As the Association of South-east Asian Nations enters the last year in the run-up to its planned economic integration, Singapore, Thailand and Malaysia are on track to harmonise their capital markets, while others are dragging their feet.

By the end of 2015, the Association of South-east Asian Nations (Asean) expects to make significant progress in paving the road for integration of its capital markets and financial services by 2020. The group aims to achieve this through progressive liberalisation and harmonisation of markets. In particular, Asean has in its crosshairs capital market development, harmonisation of settlement systems, bond issuance and governance.

Bond market as % of GDP ungrouped

One of the hallmarks of integration so far was the launch of Asean Exchanges in 2011, a collaboration between six Asean member countries – Indonesia, Malaysia, Thailand, Singapore, Philippines and Vietnam. 

The largest achievement of the exchange to date is more limited in scope. In 2012, the Asean trading link was introduced, a platform that allows participating brokers to execute trades in connected exchanges without having to be licensed by them. On the launch of the platform, only three countries signed up – Singapore and Malaysia in September and Thailand a month after. Almost three years later, the number of trading link members remains the same, with Indonesia, which is the region’s largest economy, delaying joining up to the scheme. 

The delay could be caused by concerns about competition. As chart one shows, Indonesia has the smallest local currency bond market as a percentage of total GDP, and the country’s legislation does not have provisions for foreign investors making initial public offerings.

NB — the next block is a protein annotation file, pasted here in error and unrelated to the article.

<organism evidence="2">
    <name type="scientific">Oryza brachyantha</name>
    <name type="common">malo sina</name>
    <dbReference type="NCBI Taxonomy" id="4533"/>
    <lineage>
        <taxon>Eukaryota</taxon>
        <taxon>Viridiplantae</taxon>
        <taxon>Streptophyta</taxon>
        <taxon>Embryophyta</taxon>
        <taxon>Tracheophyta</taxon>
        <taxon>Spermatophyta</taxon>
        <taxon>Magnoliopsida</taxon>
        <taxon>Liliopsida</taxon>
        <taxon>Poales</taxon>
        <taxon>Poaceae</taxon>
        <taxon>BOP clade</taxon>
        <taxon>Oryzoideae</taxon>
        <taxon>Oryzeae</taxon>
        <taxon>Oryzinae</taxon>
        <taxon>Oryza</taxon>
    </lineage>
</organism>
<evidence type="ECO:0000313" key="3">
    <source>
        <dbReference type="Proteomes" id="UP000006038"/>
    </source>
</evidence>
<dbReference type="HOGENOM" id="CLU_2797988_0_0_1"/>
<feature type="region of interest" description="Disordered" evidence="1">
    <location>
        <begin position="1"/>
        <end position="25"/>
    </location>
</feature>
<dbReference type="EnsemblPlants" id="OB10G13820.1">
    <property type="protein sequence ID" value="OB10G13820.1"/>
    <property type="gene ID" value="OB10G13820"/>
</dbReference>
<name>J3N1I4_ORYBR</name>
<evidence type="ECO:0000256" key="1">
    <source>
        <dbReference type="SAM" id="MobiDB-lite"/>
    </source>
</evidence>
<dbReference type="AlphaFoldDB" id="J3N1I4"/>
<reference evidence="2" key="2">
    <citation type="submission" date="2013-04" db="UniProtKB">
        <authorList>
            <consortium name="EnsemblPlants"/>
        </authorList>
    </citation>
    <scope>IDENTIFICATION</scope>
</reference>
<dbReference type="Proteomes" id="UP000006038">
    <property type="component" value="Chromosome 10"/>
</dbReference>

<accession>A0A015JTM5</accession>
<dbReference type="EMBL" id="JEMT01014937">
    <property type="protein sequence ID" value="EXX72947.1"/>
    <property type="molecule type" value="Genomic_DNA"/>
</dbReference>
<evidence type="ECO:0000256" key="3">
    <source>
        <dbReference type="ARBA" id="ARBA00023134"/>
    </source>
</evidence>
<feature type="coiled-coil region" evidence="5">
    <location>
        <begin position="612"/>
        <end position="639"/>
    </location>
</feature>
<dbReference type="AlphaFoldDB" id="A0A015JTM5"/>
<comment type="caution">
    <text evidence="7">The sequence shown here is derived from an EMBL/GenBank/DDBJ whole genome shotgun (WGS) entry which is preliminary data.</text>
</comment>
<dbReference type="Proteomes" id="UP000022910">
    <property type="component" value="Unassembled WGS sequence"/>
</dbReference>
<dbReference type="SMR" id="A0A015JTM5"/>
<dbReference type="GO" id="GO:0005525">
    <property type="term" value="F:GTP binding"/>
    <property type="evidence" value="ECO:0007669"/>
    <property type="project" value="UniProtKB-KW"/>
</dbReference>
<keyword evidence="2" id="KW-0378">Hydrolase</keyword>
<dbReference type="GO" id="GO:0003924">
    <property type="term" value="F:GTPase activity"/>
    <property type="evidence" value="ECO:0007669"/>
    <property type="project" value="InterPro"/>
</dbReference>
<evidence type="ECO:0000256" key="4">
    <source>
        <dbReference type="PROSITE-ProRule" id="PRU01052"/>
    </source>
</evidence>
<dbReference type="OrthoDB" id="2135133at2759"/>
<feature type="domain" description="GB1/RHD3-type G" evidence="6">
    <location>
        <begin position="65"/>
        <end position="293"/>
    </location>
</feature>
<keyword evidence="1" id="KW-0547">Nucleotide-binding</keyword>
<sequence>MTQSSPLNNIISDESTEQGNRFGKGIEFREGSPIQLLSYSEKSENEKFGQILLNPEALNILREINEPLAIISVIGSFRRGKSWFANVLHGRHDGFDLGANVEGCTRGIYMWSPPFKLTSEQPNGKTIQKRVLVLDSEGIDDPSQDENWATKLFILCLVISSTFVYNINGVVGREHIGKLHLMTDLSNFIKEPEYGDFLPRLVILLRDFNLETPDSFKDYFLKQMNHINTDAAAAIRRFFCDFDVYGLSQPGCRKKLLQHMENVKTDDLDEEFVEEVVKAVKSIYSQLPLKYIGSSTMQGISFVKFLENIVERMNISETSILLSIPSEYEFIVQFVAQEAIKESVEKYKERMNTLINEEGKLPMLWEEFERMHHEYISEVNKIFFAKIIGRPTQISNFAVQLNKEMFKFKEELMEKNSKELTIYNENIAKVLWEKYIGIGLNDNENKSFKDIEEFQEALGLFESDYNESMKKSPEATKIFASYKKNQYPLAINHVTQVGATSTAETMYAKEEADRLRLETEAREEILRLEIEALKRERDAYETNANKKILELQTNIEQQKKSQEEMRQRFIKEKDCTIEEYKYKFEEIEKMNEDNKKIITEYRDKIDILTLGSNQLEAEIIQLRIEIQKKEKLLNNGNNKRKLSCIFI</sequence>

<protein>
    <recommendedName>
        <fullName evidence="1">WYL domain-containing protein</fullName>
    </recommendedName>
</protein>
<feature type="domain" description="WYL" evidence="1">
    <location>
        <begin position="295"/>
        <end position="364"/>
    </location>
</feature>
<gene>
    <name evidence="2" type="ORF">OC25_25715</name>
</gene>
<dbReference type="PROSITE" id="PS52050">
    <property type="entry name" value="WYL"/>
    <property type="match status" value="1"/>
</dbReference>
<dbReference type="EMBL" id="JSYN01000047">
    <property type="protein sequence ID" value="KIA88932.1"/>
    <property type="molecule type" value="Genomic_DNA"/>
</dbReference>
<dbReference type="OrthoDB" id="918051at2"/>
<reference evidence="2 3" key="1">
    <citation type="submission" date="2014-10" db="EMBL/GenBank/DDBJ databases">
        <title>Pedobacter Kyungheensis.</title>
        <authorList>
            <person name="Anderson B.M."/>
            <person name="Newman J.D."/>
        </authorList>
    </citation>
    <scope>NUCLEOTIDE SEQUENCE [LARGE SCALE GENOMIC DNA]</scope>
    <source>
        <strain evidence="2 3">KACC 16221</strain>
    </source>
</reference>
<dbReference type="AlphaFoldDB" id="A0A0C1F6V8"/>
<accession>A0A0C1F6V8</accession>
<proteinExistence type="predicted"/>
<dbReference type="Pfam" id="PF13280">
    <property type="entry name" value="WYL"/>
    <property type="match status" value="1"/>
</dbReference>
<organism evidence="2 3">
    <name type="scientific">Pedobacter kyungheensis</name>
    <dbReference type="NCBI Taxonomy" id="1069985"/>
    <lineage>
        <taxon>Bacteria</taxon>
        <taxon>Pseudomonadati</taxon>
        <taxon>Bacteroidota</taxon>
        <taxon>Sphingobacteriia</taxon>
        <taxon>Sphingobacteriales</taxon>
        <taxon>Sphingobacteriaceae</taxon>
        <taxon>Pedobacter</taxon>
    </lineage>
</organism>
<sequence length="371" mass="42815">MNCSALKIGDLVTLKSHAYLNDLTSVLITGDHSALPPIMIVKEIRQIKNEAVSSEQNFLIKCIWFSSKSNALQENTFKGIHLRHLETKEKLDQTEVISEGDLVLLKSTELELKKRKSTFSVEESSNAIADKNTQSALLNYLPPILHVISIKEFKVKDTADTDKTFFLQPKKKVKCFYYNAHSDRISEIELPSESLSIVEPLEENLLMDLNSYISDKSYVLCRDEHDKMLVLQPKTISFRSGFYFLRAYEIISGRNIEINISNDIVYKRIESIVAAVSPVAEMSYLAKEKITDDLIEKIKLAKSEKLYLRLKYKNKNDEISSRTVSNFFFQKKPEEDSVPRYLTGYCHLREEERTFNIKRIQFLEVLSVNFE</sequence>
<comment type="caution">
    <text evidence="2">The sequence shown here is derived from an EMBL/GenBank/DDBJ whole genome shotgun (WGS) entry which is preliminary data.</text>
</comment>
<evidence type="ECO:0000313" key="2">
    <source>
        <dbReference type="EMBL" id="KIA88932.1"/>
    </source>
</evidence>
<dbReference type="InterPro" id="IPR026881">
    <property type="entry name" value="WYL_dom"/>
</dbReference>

Philippine Stock Exchange (PSE) has expressed a wish to join, but the bourse needs to qualify as a member of the International Organisation of Securities Commission (IOSCO) before becoming a member.  

Malaysia, Singapore and Thailand are also the only Asean countries in which offering of equity and debt has been harmonised by adoption of the Asean disclosure standards, which are benchmarked against IOSCO’s standards. However, with PSE seeking to become a member of IOSCO, it will not be long before it too will adopt the Asean disclosure standards.

Financing Profile ungrouped

World of difference

In the highly fragmented and diversified world of Asean capital markets, it is no coincidence that Malaysia, Singapore and Thailand move together.

The more recent members of Asean – Brunei, Cambodia, Laos and Myanmar – all have embryonic bond markets. The Cambodian government does not issue bonds and Brunei, with the population of only 418,000 is dwarfed by its neighbours.

In contrast, the big three lead the region in terms of capital market development. At $81.63bn in December of 2014, Singapore is the largest bond issuer in the region, followed by Thailand and Malaysia, with issues of $57.64bn and $33.69bn, respectively.

As can be seen in chart two, companies in the three countries also share the same sort of funding profiles, with equity the most common source of credit – especially in Singapore where, in June of 2013, equity constituted 58.25% of all local company financing. Then, businesses resort to domestic loans, although much less so in Singapore, where loans account for 23.23% of financing, compared with more than 30% in both Thailand and Malaysia. Bonds are most popular in Thailand and least popular in Singapore, where they amounted for only 18.52% of funding in June of 2013. In all three countries, bonds were the least common option for funding among firms.

Secondary market liquidity is low for the entire region, as bonds are typically held to maturity, and there is a shortage of market-makers. 

Even in the more advanced capital markets of Singapore, Malaysia and Thailand, small size and low liquidity remain a problem. Integration will help the member exchanges address that, in addition to opening up markets to investors in corporate bonds and tapping a new source of funding for local companies.



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